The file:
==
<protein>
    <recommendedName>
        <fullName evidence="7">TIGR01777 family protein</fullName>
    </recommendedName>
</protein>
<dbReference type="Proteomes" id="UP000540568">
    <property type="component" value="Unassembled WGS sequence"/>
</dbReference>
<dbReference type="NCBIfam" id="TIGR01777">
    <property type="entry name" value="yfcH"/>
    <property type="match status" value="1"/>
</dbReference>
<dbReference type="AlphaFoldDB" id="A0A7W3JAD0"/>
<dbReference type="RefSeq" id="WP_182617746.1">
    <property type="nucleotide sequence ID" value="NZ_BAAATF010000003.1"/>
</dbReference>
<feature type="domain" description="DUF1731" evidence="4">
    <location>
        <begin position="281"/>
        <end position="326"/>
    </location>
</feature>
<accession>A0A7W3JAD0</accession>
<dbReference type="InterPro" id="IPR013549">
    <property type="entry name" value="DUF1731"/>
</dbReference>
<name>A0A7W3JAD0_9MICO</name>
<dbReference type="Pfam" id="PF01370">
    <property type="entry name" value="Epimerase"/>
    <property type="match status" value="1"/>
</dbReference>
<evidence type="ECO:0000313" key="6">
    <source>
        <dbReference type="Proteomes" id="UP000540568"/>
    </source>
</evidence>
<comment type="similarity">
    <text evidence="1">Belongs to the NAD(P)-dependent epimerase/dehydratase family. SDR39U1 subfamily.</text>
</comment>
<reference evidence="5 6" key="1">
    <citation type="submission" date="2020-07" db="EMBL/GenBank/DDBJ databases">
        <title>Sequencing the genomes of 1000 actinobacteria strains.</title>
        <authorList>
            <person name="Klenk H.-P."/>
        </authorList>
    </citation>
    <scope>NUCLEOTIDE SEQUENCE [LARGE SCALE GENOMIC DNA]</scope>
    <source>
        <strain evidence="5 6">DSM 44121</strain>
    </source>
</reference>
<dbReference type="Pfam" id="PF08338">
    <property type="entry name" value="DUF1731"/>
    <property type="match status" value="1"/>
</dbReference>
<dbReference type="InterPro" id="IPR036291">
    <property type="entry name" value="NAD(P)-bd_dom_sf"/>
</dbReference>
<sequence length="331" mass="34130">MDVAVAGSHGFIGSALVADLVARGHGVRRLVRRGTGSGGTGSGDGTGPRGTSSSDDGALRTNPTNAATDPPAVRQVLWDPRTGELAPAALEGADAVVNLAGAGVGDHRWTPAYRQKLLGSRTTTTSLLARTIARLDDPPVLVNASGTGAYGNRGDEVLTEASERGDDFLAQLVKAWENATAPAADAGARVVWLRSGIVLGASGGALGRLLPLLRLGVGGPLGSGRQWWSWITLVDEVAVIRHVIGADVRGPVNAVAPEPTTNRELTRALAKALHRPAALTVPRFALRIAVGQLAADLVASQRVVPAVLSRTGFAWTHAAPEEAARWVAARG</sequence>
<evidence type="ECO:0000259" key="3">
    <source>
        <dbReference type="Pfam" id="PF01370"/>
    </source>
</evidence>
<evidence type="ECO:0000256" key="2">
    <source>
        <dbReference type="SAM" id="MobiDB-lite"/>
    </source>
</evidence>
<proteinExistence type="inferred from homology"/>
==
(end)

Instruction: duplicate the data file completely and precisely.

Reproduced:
<protein>
    <recommendedName>
        <fullName evidence="7">TIGR01777 family protein</fullName>
    </recommendedName>
</protein>
<dbReference type="Proteomes" id="UP000540568">
    <property type="component" value="Unassembled WGS sequence"/>
</dbReference>
<dbReference type="NCBIfam" id="TIGR01777">
    <property type="entry name" value="yfcH"/>
    <property type="match status" value="1"/>
</dbReference>
<dbReference type="AlphaFoldDB" id="A0A7W3JAD0"/>
<dbReference type="RefSeq" id="WP_182617746.1">
    <property type="nucleotide sequence ID" value="NZ_BAAATF010000003.1"/>
</dbReference>
<feature type="domain" description="DUF1731" evidence="4">
    <location>
        <begin position="281"/>
        <end position="326"/>
    </location>
</feature>
<accession>A0A7W3JAD0</accession>
<dbReference type="InterPro" id="IPR013549">
    <property type="entry name" value="DUF1731"/>
</dbReference>
<name>A0A7W3JAD0_9MICO</name>
<dbReference type="Pfam" id="PF01370">
    <property type="entry name" value="Epimerase"/>
    <property type="match status" value="1"/>
</dbReference>
<evidence type="ECO:0000313" key="6">
    <source>
        <dbReference type="Proteomes" id="UP000540568"/>
    </source>
</evidence>
<comment type="similarity">
    <text evidence="1">Belongs to the NAD(P)-dependent epimerase/dehydratase family. SDR39U1 subfamily.</text>
</comment>
<reference evidence="5 6" key="1">
    <citation type="submission" date="2020-07" db="EMBL/GenBank/DDBJ databases">
        <title>Sequencing the genomes of 1000 actinobacteria strains.</title>
        <authorList>
            <person name="Klenk H.-P."/>
        </authorList>
    </citation>
    <scope>NUCLEOTIDE SEQUENCE [LARGE SCALE GENOMIC DNA]</scope>
    <source>
        <strain evidence="5 6">DSM 44121</strain>
    </source>
</reference>
<dbReference type="Pfam" id="PF08338">
    <property type="entry name" value="DUF1731"/>
    <property type="match status" value="1"/>
</dbReference>
<dbReference type="InterPro" id="IPR036291">
    <property type="entry name" value="NAD(P)-bd_dom_sf"/>
</dbReference>
<sequence length="331" mass="34130">MDVAVAGSHGFIGSALVADLVARGHGVRRLVRRGTGSGGTGSGDGTGPRGTSSSDDGALRTNPTNAATDPPAVRQVLWDPRTGELAPAALEGADAVVNLAGAGVGDHRWTPAYRQKLLGSRTTTTSLLARTIARLDDPPVLVNASGTGAYGNRGDEVLTEASERGDDFLAQLVKAWENATAPAADAGARVVWLRSGIVLGASGGALGRLLPLLRLGVGGPLGSGRQWWSWITLVDEVAVIRHVIGADVRGPVNAVAPEPTTNRELTRALAKALHRPAALTVPRFALRIAVGQLAADLVASQRVVPAVLSRTGFAWTHAAPEEAARWVAARG</sequence>
<evidence type="ECO:0000259" key="3">
    <source>
        <dbReference type="Pfam" id="PF01370"/>
    </source>
</evidence>
<evidence type="ECO:0000256" key="2">
    <source>
        <dbReference type="SAM" id="MobiDB-lite"/>
    </source>
</evidence>
<proteinExistence type="inferred from homology"/>